Stokes polarimetry imaging of dog prostate tissue

Jihoon Kim*, William K. Johnston, Jay Walsh

*Corresponding author for this work

Research output: Chapter in Book/Report/Conference proceedingConference contribution

Abstract

Prostate cancer is the second leading cause of death in the United States in 2009. Radical prostatectomy (complete removal of the prostate) is the most common treatment for prostate cancer, however, differentiating prostate tissue from adjacent bladder, nerves, and muscle is difficult. Improved visualization could improve oncologic outcomes and decrease damage to adjacent nerves and muscle important for preservation of potency and continence. A novel Stokes polarimetry imaging (SPI) system was developed and evaluated using a dog prostate specimen in order to examine the feasibility of the system to differentiate prostate from bladder. The degree of linear polarization (DOLP) image maps from linearly polarized light illumination at different visible wavelengths (475, 510, and 650 nm) were constructed. The SPI system used the polarization property of the prostate tissue. The DOLP images allowed advanced differentiation by distinguishing glandular tissue of prostate from the muscular-stromal tissue in the bladder. The DOLP image at 650 nm effectively differentiated prostate and bladder by strong DOLP in bladder. SPI system has the potential to improve surgical outcomes in open or robotic-assisted laparoscopic removal of the prostate. Further in vivo testing is warranted.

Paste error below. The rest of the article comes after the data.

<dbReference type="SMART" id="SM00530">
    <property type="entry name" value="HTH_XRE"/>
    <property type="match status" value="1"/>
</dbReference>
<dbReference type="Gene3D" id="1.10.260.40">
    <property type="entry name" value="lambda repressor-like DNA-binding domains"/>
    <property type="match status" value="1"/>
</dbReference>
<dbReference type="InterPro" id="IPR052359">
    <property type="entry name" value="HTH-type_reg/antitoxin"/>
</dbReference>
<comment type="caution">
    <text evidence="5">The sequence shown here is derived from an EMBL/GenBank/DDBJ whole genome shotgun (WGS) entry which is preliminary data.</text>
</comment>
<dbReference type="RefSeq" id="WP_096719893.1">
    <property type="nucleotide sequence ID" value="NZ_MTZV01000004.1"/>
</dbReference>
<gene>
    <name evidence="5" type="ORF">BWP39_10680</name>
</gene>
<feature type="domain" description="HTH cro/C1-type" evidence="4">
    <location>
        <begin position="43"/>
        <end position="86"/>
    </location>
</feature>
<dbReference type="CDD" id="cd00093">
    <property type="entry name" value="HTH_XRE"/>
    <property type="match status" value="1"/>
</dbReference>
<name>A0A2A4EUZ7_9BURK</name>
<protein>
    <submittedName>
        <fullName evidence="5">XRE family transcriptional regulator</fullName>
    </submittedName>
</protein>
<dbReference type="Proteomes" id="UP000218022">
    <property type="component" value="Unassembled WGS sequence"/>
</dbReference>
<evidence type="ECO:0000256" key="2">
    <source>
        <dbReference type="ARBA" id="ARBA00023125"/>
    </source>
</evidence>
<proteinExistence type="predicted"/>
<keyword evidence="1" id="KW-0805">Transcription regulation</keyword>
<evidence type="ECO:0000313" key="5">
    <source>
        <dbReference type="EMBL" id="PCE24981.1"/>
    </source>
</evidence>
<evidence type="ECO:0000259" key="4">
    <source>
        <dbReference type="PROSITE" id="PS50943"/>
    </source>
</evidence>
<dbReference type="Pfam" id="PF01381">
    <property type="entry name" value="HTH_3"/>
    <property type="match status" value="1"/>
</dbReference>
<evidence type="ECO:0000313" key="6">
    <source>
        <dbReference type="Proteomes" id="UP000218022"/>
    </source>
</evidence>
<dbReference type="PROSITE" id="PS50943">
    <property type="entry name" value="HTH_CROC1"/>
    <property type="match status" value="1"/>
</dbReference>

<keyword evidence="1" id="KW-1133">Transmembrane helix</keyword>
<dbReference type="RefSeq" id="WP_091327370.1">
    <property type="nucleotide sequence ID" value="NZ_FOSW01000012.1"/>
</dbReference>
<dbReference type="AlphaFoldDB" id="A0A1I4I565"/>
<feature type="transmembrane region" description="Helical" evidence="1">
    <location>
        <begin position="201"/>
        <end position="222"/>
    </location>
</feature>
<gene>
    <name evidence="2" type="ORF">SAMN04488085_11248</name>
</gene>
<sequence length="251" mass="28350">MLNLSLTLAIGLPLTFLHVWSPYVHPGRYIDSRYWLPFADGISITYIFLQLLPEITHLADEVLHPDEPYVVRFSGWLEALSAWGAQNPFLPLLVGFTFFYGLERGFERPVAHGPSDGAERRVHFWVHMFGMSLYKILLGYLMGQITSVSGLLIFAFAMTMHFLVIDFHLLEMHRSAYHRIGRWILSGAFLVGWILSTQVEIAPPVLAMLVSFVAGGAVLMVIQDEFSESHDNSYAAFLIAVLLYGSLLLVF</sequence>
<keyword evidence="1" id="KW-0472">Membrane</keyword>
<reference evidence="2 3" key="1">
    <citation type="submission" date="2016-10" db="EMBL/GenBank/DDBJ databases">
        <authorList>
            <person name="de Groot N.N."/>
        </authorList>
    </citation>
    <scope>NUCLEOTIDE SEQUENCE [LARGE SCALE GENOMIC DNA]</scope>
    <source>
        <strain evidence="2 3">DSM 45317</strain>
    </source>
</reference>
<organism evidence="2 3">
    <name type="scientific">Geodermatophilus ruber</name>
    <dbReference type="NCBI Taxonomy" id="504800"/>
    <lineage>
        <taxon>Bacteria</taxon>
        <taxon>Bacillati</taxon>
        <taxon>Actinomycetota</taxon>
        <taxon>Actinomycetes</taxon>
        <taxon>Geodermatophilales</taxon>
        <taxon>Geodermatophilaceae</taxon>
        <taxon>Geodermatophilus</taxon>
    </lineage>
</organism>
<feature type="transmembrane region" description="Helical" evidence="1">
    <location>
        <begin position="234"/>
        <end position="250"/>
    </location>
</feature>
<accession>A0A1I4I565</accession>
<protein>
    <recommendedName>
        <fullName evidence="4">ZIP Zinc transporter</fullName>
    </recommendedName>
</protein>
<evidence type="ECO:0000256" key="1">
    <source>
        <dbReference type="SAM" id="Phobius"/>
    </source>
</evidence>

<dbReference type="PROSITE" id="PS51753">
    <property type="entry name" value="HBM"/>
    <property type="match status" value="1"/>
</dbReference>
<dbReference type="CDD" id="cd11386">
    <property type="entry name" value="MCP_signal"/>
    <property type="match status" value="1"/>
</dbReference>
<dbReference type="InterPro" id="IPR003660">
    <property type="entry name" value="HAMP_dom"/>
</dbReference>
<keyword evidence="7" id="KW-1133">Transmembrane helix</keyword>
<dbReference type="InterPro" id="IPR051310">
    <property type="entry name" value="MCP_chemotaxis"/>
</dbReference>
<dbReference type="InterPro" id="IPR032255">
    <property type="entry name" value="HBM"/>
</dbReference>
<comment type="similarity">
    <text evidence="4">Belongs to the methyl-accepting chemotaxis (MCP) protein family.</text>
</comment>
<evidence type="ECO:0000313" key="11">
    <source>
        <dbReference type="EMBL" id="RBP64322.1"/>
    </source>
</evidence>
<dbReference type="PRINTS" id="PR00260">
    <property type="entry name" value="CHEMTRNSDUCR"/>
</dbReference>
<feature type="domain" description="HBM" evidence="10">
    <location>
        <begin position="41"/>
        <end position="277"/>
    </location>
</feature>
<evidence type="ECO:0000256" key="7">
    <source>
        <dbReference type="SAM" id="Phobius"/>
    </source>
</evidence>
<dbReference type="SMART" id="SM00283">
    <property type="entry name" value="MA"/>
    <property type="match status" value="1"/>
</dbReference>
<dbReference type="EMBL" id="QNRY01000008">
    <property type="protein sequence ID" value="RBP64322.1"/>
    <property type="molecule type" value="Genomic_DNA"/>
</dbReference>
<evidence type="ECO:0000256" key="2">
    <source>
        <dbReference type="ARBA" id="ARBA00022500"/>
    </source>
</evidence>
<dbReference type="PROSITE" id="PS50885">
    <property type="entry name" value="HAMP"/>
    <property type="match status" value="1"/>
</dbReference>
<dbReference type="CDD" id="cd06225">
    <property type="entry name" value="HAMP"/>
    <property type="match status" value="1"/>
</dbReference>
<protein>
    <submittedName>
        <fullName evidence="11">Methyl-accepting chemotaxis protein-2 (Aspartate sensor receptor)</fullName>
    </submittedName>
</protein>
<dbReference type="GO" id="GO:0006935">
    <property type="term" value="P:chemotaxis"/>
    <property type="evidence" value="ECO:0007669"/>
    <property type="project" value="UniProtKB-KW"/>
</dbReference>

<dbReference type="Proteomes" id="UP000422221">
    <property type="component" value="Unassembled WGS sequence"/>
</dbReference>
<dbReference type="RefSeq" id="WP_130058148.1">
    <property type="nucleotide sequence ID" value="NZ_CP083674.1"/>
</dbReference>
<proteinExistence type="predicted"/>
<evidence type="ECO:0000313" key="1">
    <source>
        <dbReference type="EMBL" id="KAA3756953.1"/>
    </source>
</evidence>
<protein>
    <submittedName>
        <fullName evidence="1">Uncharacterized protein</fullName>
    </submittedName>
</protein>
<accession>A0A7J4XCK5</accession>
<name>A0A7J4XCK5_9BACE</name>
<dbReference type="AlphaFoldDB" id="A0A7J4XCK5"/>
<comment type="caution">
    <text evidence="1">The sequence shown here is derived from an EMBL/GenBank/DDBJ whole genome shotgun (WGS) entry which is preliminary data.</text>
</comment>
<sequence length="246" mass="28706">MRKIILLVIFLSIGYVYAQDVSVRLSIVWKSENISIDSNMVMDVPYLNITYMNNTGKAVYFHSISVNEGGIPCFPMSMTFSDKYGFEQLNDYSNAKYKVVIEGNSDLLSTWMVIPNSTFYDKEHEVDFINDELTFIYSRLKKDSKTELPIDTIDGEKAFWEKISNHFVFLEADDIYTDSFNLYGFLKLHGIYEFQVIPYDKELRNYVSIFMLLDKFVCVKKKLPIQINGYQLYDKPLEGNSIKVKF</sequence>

Original languageEnglish (US)
Title of host publicationPhotonic Therapeutics and Diagnostics VI
Volume7548
DOIs
StatePublished - Dec 1 2010
EventPhotonic Therapeutics and Diagnostics VI - San Francisco, CA, United States
Duration: Jan 23 2010Jan 25 2010

Other

OtherPhotonic Therapeutics and Diagnostics VI
CountryUnited States
CitySan Francisco, CA
Period1/23/101/25/10

Keywords

  • polarization
  • prostate
  • RGB filters
  • Stokes parameters

ASJC Scopus subject areas

  • Electronic, Optical and Magnetic Materials
  • Biomaterials
  • Atomic and Molecular Physics, and Optics
  • Radiology Nuclear Medicine and imaging

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